For instance, the following quip from Mary Schmich’s “Wear Sunscreen” speech is one that I like to keep handy:
“Sometimes you’re ahead, sometimes you’re behind, the race is long, and in the end it’s only with yourself.”
On the subject of retirement, I think it’s particularly applicable.
I, along with what I would imagine to be the majority of you readers, spend a good deal of time looking into the concept of “early retirement.” We share tips and tricks: tax “hacks” and money savers, frugality benefits and motivation boosters, couponing and side hustle possibilities along with the underlying concept that less is more.
We emphasize these truths – testing them out – and then dispense them freely for anyone with an open ear and a bit of time.
Dividend Mantra has the goal of retiring by 40 and graciously shares his progress each and every month.
Retire Before Dad’s aim is to… well retire before his dad did.
Some even take the X-games route and declare “Early Retirement Extreme.”
They all spread great messages; and whatever ideology you happen to follow, the general idea is to retire before what might be considered “normal.”
Yet that lends the question: “normal” in comparison to what?
Most people would default to age 65. The average is about 62. However, neither appear to be very good barometers.
Consider your typical classroom. For simplicity sake, let’s assume that the students’ grades follow a nice, normally distributed bell curve: the average grade is a “C,” with commensurate A’s and B’s flanking the flunking D’s and F’s. It’s a true hodgepodge of both intellect and drive.
Surely, you want to teach, motivate or better yet inspire the D and F students to do better (as all of those encouraging movies with the sad to upbeat soundtracks accomplish in an afternoon). You know it’s possible. Perhaps not in an hour or two, but with enough time and effort anything is achievable.
For the C students, conceivably you work with them some, but not as much as the D and F students. Their situation isn’t quite so dire and after-all they will pass – someone has to be average.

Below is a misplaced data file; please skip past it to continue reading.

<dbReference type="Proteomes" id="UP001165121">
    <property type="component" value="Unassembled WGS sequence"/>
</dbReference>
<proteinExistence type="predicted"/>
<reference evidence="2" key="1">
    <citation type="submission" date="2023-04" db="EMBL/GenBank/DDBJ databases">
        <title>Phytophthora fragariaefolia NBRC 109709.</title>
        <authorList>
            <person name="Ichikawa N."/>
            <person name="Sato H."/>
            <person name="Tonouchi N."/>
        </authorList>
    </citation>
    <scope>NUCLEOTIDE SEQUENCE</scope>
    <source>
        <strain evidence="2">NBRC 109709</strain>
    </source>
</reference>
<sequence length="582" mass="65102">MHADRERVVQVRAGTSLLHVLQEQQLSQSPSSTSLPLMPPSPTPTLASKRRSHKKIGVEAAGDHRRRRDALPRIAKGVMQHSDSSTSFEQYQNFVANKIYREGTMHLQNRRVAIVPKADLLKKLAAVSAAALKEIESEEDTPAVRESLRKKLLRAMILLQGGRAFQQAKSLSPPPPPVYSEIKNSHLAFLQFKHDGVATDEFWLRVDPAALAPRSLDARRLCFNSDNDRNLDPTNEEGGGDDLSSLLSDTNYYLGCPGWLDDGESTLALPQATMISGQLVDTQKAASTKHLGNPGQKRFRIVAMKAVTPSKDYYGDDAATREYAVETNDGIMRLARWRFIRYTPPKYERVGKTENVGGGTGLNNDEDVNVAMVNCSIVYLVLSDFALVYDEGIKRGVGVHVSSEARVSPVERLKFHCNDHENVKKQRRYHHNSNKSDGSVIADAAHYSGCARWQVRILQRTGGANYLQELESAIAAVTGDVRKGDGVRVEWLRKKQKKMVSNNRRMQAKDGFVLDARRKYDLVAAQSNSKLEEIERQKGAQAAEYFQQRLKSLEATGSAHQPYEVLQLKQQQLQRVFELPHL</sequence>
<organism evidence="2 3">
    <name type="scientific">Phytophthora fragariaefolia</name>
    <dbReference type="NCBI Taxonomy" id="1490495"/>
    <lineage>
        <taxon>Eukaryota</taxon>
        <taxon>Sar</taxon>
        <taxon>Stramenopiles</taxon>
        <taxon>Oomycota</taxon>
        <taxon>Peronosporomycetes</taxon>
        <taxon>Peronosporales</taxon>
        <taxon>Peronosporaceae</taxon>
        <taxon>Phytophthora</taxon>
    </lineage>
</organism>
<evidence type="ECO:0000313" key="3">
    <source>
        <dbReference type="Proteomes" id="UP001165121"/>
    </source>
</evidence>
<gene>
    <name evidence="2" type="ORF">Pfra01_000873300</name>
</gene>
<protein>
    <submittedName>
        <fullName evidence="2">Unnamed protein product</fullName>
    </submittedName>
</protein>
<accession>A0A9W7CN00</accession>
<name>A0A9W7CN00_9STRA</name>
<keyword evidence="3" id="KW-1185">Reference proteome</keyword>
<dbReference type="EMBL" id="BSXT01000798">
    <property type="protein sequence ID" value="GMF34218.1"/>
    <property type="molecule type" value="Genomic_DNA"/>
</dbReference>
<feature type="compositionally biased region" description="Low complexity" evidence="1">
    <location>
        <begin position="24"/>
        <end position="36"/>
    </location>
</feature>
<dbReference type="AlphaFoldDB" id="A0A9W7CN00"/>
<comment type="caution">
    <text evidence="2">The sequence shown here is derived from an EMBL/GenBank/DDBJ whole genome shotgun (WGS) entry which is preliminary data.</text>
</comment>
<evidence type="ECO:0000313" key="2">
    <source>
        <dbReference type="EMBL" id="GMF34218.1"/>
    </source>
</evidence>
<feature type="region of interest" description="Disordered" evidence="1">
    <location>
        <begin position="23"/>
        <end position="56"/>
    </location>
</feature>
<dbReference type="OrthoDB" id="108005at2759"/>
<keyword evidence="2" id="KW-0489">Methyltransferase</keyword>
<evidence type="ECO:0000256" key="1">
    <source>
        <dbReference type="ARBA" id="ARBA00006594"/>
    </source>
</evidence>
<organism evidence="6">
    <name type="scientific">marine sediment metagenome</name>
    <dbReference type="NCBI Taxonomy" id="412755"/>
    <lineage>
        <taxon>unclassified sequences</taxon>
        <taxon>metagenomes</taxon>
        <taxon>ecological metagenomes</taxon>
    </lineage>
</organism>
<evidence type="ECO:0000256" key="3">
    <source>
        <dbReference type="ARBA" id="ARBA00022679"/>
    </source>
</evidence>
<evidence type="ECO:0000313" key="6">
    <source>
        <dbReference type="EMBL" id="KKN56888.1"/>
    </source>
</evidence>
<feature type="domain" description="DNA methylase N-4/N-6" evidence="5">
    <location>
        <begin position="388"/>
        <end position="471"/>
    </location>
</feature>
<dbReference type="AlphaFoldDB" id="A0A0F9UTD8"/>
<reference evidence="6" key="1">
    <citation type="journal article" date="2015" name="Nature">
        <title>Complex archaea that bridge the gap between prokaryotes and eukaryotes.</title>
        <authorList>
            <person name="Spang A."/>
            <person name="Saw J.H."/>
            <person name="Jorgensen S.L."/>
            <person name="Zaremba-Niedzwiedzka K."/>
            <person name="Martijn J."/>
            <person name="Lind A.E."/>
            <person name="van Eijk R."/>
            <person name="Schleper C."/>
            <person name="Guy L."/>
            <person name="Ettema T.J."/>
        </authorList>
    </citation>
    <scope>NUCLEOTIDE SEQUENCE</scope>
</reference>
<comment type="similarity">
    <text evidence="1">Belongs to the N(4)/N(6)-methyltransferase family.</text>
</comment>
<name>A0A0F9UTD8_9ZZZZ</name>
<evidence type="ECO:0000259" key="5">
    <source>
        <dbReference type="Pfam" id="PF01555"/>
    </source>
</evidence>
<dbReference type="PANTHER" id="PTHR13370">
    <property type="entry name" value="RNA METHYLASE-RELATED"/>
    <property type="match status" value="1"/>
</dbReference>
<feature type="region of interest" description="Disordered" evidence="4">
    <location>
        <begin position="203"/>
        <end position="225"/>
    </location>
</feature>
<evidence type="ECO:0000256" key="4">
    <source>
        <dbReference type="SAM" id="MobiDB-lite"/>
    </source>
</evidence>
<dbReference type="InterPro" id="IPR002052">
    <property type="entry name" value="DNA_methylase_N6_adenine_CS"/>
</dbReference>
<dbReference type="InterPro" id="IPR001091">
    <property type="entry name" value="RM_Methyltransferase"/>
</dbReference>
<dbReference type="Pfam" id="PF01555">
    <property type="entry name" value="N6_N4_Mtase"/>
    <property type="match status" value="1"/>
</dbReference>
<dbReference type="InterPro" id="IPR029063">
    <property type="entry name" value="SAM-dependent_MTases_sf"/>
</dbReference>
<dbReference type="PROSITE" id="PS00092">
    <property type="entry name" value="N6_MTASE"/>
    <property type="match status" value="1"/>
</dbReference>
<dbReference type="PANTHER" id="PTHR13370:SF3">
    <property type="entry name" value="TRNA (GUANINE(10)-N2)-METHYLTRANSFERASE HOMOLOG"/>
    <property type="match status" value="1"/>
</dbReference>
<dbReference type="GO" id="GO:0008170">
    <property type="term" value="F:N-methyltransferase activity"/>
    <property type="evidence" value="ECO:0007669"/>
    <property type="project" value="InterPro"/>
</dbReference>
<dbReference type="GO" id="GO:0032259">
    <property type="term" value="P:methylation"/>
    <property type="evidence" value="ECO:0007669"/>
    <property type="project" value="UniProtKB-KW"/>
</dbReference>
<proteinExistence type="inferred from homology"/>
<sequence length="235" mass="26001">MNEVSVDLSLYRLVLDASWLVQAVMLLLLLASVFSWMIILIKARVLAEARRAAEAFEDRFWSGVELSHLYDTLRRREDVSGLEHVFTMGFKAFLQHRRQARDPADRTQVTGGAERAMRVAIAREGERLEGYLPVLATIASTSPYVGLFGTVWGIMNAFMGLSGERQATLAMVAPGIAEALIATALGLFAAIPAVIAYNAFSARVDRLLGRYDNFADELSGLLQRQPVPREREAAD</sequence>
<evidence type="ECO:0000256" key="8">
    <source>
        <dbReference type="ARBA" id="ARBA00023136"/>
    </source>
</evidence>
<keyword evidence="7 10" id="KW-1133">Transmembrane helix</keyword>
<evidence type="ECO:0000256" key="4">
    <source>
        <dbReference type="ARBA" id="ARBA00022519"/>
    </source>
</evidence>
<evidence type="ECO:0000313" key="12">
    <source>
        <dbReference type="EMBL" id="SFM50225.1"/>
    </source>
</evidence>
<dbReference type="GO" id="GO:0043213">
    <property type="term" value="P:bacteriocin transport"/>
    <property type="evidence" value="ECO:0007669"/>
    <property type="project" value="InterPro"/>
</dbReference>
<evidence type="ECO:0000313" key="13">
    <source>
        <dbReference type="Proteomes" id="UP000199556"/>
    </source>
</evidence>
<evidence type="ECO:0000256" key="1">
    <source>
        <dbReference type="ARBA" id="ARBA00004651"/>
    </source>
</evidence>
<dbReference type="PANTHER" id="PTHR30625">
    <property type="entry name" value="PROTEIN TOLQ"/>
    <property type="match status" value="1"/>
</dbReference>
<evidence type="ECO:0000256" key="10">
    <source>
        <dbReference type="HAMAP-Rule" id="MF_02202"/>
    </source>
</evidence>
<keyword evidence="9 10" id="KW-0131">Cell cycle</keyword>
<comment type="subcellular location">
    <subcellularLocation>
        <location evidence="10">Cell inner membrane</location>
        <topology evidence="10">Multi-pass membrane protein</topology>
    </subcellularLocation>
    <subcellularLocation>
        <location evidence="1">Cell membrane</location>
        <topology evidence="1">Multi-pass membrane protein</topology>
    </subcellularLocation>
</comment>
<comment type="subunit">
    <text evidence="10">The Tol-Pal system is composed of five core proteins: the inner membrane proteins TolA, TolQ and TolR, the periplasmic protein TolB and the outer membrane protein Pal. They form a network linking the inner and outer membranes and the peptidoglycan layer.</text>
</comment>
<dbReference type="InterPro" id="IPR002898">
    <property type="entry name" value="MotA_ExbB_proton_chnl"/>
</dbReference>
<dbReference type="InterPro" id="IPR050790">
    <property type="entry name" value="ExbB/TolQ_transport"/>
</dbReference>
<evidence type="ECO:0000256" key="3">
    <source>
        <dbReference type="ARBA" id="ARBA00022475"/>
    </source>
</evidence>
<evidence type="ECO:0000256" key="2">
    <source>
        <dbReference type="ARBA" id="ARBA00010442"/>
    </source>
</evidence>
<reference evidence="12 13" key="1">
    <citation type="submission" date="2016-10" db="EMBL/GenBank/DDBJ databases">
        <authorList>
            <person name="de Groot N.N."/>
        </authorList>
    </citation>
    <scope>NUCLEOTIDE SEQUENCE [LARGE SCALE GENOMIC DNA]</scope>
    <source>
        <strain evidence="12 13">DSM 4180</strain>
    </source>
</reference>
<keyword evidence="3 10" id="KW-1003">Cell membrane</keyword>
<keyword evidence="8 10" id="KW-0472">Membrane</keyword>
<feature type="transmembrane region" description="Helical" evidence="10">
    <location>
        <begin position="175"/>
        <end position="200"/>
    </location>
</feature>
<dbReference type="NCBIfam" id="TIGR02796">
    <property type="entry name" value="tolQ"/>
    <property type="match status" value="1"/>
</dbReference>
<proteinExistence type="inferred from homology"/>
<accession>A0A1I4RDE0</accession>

When you get to the A and B students, you basically pass along this advice: “keep doing what you’re doing.” Perchance your instructional techniques might vary slightly from the one’s I just made up on the spot. What’s clear, though, is that it would be misguided to tell the A and B students: “You know, you’re doing better than average, you should slow this thing down as to not appear as if you’re gloating. There’s nothing wrong with getting some C’s, just ask Sally.”
The same holds true for retirement.
The average person is expected to retire around 65… then the story stops. The follow up to that statement should read something along these lines: “everyone is different with varying goals, objectives, talents and motivations; some have the wherewithal to retire at 30 while others may never stop working. Yet none of that is important as long as you understand that the only person responsible for your actions is you.”
Admittedly it’s a bit longer, but I think it represents the idea a little more fairly.
Retirement is a highly personal thing, and I’m saying that without getting into the numbers (do you need $250,000 or $2.5 million?).
If you have the potential to retire at 40 and you try on the golden watch at 55 should you truly be celebrating its “early” arrival?
For that matter, should we trivialize the hard worker that enjoys spending time with co-workers and finally decides to hang it up at 75?
I’m not here to tell when or what your retirement should be. Out of all the people in the world, Warren Buffett is the absolute last person who needs to have a job (in this millennium or next) yet, at age 83, he still heads to the office each morning. He enjoys it.
The person who ”wins” is not the one that gets there the quickest. Instead, it’s more along the lines of the old John Wooden quote: “don’t measure yourself by what you have accomplished, but by what you should have accomplished with your ability.”
What should you accomplish?